Recreating historical furniture like this requires real talent and attention to detail:
In the above video I returned to the Frontier Culture Museum in historical Staunton, Virginia, to visit the men who are responsible for much of the reproduction furniture there: George Lott, Ken Knorr, and David Puckett. George Lott and Ken Knorr volunteer their time, talent, and projects to the museum (wow) and Curator David Puckett researches the historic furniture and puts in orders to George and Ken. A very cool system.
I was especially dying to see all of the antique woodworking tools that George Lott was rumored to own. In my previous post (“1820’s tool chest” ) Steven Gallagher told me about George’s tools and showed me much of his furniture. So naturally, I tracked down George Lott. Not only did he show me his workbenches and tools, but I got to learn an ancient secret recipe for finishing furniture…
Okay, well…err…it’s not exactly a secret recipe. But it is fairly traditional and was oh so gorgeous on that oak arm chair (watch the above video for the recipe).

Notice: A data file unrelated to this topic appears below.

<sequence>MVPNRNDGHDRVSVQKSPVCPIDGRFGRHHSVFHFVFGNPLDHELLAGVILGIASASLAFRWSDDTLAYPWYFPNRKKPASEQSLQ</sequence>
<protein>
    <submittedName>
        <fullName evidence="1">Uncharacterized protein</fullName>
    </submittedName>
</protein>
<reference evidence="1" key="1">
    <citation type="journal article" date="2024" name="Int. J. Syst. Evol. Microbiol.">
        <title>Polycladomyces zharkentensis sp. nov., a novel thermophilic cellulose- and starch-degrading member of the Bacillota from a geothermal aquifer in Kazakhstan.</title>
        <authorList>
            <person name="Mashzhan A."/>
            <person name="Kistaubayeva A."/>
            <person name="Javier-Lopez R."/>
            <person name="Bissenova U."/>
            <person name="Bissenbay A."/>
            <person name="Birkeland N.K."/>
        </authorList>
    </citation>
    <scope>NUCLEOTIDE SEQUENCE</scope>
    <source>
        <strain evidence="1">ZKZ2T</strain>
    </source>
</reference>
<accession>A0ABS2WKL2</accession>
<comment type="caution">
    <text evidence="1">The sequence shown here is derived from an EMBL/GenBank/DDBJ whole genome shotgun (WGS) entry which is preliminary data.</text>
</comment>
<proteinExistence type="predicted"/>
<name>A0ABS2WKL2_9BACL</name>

Below are are some detailed shots of George’s (and some of Ken’s work) breathtaking historic furniture from this building (much more to come from the other farmhouses)…but first make sure you subscribe so that you don’t miss the upcoming 2 or 3 videos about George Lott’s tools and furniture.
The above desk is my favorite piece of furniture in the whole museum (it’s in the 1850’s American farm).
Notice the beautiful square pegs that pull the tenons tight into the mortises.
Ken Knorr built this walunt school teacher’s desk (above) and George and Ken built the school benches (below).
Wedging the tenons keeps the joint nice and tight:
George’s very nice walnut corner cupboard:
About the Frontier Culture Museum
The Frontier Culture Museum is unlike anything I’ve encountered. The organization has disassembled actual period farms from England, Ireland, Germany, Africa, and different parts of the United States, then reconstructed them on several hundred acres of lush Virginia farmland. Why? To educate Americans on how our American farms were influenced by immigrants from overseas. You can see the different farms here.
What I found particularly fascinating was the woodworking tools and furniture displayed at each of the 10 farms. The staff actually use the respective tools to construct furniture and tools. It is a hands on “museum” so I just helped myself to all the amazing tool chests! The staff didn’t mind. They also didn’t mind that I constantly caressed their reproduction furniture either…although I got some strange looks.